A look back at the 7 steps to an opening call...James Bond-style.
Severin: Would you mind if I ask you a business question?
Bond: Depends on the question.
Severin: It has to do with death.
Bond: A subject in which you're well-versed.
Severin: And how would you know that?
Bond: Only a certain kind of woman wears a backless dress with a Beretta 70 strapped to her thigh.
Severin: One can never be too careful when handsome men in tuxedos carry Walthers.
I've always loved the James Bond thrillers. I admired the writer Ian Fleming for his intriguing novels and of course for how he always had Bond solve the case and close the deal at the end. Servicing them after the sale was a whole different matter, especially in "Casino Royale" when Bond fell in love with Vesper Lynd.
For those of you who will not be in attendance in Orlando this Friday morning during the sales super session on the main stage, I will give you a sneak peak of my new Bond spinoff seminar thriller "Double Oh! 7 Steps."
In an opening call, there are seven steps. On a closing presentation, you also have seven steps that you cover, including confirming the agreement. Here's your preview for Friday morning at the NAB/RAB Show:
Step 1: Re-introduce yourself: You want to be back within 72 business hours. The world might have changed and you need to bring the prospect back to where you were on the original opening call. You never know: 9/11, stock market collapse, oil almost doubles in price in three days -- all of which have happened in my career and you need to bring them back to the point of the original call. Also, you have to get back there in 72 hours. On average, the owner/buyer sees 28.6 people selling them either a product or service during the course of a week. Don't let your enemy operatives take your money. Get back in there quickly.
Step 2: Review your previous meeting: This is where they checked off the three things that were most important to them on the marketing checklist. You will cover those three things and then also show them how you're going to carry out your mission in accomplishing those objectives. Any quantifiable numbers have to be reviewed here. I like to also state the dollar amount you agreed on before you left your opening call so the objection of "that's too much money" never comes into the equation on the closing presentation.
Step 3: Present your media and anything you are bundling up with it: This is three minutes max. You have approximately 17 minutes on a closing presentation before the prospect drifts off into space and attention spans are shrinking. This is not where your laundry list of how great your company is presented. Save it. Most prospect don't really care if you're selling them Timbuktu or hot air balloons. What they are interested in is how you are going to help them grow their business.
Step 4: Present your creative ideas: This is the money shot! This is where you establish your emotional connection. You present how your media will bring in the desired expectations that you both have agreed on. Show them how you are going to do it. It's about the creative! If you're not taking ideas (specs) out with you on closing presentations then you are not selling. Case closed.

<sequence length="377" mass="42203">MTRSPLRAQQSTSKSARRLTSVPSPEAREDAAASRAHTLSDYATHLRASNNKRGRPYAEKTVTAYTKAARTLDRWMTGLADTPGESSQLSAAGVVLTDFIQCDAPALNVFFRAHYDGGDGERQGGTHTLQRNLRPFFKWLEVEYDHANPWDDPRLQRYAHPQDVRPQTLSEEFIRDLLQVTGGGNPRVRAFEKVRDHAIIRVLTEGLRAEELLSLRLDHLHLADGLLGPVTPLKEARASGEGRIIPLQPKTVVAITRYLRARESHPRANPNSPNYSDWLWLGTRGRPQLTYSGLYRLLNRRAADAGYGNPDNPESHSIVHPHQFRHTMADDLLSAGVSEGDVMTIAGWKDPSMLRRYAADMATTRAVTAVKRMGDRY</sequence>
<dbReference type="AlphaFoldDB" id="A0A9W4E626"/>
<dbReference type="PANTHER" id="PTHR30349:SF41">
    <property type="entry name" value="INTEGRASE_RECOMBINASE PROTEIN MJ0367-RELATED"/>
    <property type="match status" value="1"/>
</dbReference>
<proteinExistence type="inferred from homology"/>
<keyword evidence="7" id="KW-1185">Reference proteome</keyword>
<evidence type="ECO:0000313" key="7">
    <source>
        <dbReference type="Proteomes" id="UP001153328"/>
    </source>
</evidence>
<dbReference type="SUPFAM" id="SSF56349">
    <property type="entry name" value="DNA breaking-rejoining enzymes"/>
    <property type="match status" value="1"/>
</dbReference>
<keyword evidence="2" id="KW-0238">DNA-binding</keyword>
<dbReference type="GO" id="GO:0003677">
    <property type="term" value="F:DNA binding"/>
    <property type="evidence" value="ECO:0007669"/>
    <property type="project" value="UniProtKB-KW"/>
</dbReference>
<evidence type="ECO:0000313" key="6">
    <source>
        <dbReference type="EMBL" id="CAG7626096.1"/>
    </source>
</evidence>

Step 5: Present your scheduling campaign: Vital! You can have a great idea and run the wrong schedule/placement and blow it and not reach the target or have too little frequency or impressions.
Step 6: Overcome objections: I like to isolate objections to the end of the presentation. Otherwise, you could lose control of the call if you start having to overcome them early in the presentation and you can get bogged down and the clock runs out on you. Much of the information in your presentation will cover many of their questions as you go through your presentation. On Friday morning, Pam Lontos and Speed Marriott will show you how to overcome objections and close in the Super Session.
Step 7: Confirm the agreement: The case is not closed until the signature goes on the agreement.
In every Bond movie there is a Bond girl. I love role-playing in training and using demonstrations to sink in some points, or "steps" in this case.
So you won't see Severin, Vesper Lynd, or Xenia Onatopp on Friday morning, though you're sure to see the new Bond girl, Wanda Closeme. It's sure to be steaming live.Whoops, I mean videos will be made available to stream so the entire industry will be able to see the action according to the NAB/RAB.
Xenia Onatopp: Enjoy it while it lasts.
Bond: The very words I live by.
For me, I'll take a vodka martini, shaken and disturbed. You might also see some dry ice Friday morning!
Sean Luce is the Head National Instructor for the Luce Performance Group International and can be reached at Sean@luceperformancegroup.com or www.luceperformancegroup.com.
As seen on Radio Ink Headlines September 16th, 2013